As women who regularly take trips to Brown Thomas, Boots and Superdrug to satiate our unquenchable thirst for the latest innovations in makeup and beauty, we're all too aware of the cost of keeping up with our favourite beauty trends.
So if you could get your hands on a couple of Urban Decay Naked palettes, some Anastasia Beverly Hills highlighting kits and anything from 10 to 30 designer lipsticks for absolutely free, what would you say?
Well the obvious answer is sign me up, but what if you knew that these items came from rummaging around in dumpsters in the dead of night?
There are few things we wouldn't do to get the latest designer beauty bits into our already over crowded makeup bags, but dumpster diving might be where we draw the line.
However, not everyone shares the same snobby sentiments, as dumpster diving, or "skip raiding" as it is also known, is a thriving community.
YouTube is awash with videos showcasing mega hauls pulled out of bins behind major department stores, with some hauls being worth up to €5000.
The items are then either kept by the owners to use, or in most cases, cleaned up and sold in online buy and sell groups on Facebook.
With the increased visibility through Facebook groups and with more people posting their own dives to YouTube, the beauty bin bonanzas are taking over the internet.
Some YouTube videos have millions of views, showing off hundreds of free, unopened products.
Products that are used as testers in store and products which have been returned due to fault or damage are often thrown away.
Some stores choose not to use the testers provided from makeup companies, and these are thrown out, still sealed and unopened.
Damaged items can have minor faults, from a crack in an eye shadow pan to the cap of a perfume bottle falling off.
I need broke friends who will go dumpster diving at high end stores with me
— 80s alpaca (@jpsheree) January 7, 2017
High end electrical items like hairdryers, GHDs and Clarisonics are usually returned to the manufacturer if they have been returned on the basis of fault or damage.
American stores like Ulta, Bath and Bodyworks and major department stores like Bloomingdales are all targets for expert divers.
So theres a girl that goes dumpster diving in Sephoras and Ultas dumpsters and gets over $2000 worth of product that's literally brand new
— Tiffy (@tbailey107) January 9, 2017
im watching this girls dumpster diving haul from ulta and im honestly considering this im broke af
— honeybuns (@han_sohno) December 28, 2016
The legality of skip raiding is a bit of a grey area in Ireland, as taking things out of bins could theoretically be considered theft as it is still the property of the owner until it is removed by the refuse companies.
According to the Theft and Fraud section of the Criminal Offences Act 2001, "a person is guilty of theft if he or she dishonestly appropriates property without the consent of its owner and with the intention of depriving its owner of it."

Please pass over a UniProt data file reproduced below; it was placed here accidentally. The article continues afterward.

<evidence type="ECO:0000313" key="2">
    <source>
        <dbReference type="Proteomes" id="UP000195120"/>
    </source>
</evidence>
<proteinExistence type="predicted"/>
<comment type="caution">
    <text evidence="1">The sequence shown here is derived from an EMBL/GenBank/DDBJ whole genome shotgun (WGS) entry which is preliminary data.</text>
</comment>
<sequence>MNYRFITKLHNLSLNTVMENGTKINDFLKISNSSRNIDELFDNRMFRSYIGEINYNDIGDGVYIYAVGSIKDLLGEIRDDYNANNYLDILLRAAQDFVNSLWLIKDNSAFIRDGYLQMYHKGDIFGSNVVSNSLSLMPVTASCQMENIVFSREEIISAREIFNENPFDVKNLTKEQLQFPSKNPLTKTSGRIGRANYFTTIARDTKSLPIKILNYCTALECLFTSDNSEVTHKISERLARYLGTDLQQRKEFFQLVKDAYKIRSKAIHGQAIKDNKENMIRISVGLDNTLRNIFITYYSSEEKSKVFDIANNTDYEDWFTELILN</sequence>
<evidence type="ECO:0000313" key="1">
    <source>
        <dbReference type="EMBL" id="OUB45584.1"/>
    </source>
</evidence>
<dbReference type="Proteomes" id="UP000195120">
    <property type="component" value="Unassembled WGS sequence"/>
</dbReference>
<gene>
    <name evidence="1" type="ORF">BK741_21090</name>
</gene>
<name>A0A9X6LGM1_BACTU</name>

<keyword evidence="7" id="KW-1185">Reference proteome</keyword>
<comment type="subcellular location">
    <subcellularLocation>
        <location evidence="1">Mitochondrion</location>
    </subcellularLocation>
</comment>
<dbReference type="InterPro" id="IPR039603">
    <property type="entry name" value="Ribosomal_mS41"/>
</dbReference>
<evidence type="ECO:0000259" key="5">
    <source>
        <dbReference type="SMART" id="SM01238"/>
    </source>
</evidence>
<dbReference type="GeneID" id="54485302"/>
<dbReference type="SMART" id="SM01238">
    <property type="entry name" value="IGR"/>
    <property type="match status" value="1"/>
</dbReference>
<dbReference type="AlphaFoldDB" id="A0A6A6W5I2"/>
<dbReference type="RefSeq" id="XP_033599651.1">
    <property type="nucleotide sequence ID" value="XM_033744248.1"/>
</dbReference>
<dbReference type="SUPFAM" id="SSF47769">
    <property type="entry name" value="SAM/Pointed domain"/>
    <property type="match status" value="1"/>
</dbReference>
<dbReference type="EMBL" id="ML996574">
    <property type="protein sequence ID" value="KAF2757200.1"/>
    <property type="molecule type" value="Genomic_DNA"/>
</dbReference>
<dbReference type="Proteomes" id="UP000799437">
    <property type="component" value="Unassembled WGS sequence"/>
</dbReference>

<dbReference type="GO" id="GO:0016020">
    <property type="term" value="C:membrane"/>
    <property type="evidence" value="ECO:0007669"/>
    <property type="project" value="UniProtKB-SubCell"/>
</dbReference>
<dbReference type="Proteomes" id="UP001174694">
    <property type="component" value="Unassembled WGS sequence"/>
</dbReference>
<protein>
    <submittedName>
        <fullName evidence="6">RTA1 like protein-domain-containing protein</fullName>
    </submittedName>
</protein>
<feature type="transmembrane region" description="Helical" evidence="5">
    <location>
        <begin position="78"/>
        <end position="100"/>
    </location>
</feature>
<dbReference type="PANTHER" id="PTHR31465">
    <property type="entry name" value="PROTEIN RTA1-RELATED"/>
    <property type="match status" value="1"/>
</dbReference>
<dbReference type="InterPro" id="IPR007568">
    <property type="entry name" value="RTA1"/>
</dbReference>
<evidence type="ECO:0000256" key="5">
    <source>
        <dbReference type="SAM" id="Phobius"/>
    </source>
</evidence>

There is also the issue of trespassing and picking locks on padlocked bins.
Stores have instructions to destroy products before dumping them, a process known in the dumpster diving community as "souping.'
The shops will open unwanted foundations and nail varnishes and pour them all over the rest of the soon-to-be dumped products, essentially destroying them and preventing them from futher resale, while also making it more difficult for divers to discover the products in the bins.
Last night I discovered that dumpster diving in Ulta trash cans is a thing & now I'm obsessed with watching dumpster diving hauls & vlogs
— annie (@jacksapology) January 5, 2017
"As a beauty professional, I wouldn't recommend diving for makeup UNLESS stuff is still sealed," wrote one Reddit user, in a thread dedicated to beauty bin dumpster diving.
"Sealed stuff? Go for it. Perfume (testers or still in box)? Go for it! Hair products (testers or no)? Have fun!"
One Youtuber, Lillian Kay, publishes videos showcasing her expansive hauls, while also giving tips on how to make the products hygienic to use.
"I sanitise everything that I find with rubbing alcohol, and rubbing alcohol evaporates, so it doesn't damage the products whatsoever," says Lillian.
"Even if you find a cracked eye shadow or a cracked powder, you just pour rubbing alcohol into it, re-compact it, and it will be good as new."
While the beauty raiding community is thriving online, it does have its haters.
Beauty forum Lipstick Alley has an entire thread dedicated to slating the method; "Sorry but that is just nasty," said one user.
"If you can't afford some of these products then you don't need them because resorting to diving in a dumpster to find all these so called treasures of make up is just down right disgusting."
"This is something you don't tell anybody about," said another.
Despite the online trolling these dumpster divers receive, it's not enough to put them off the thought of thousands of euro worth of free makeup.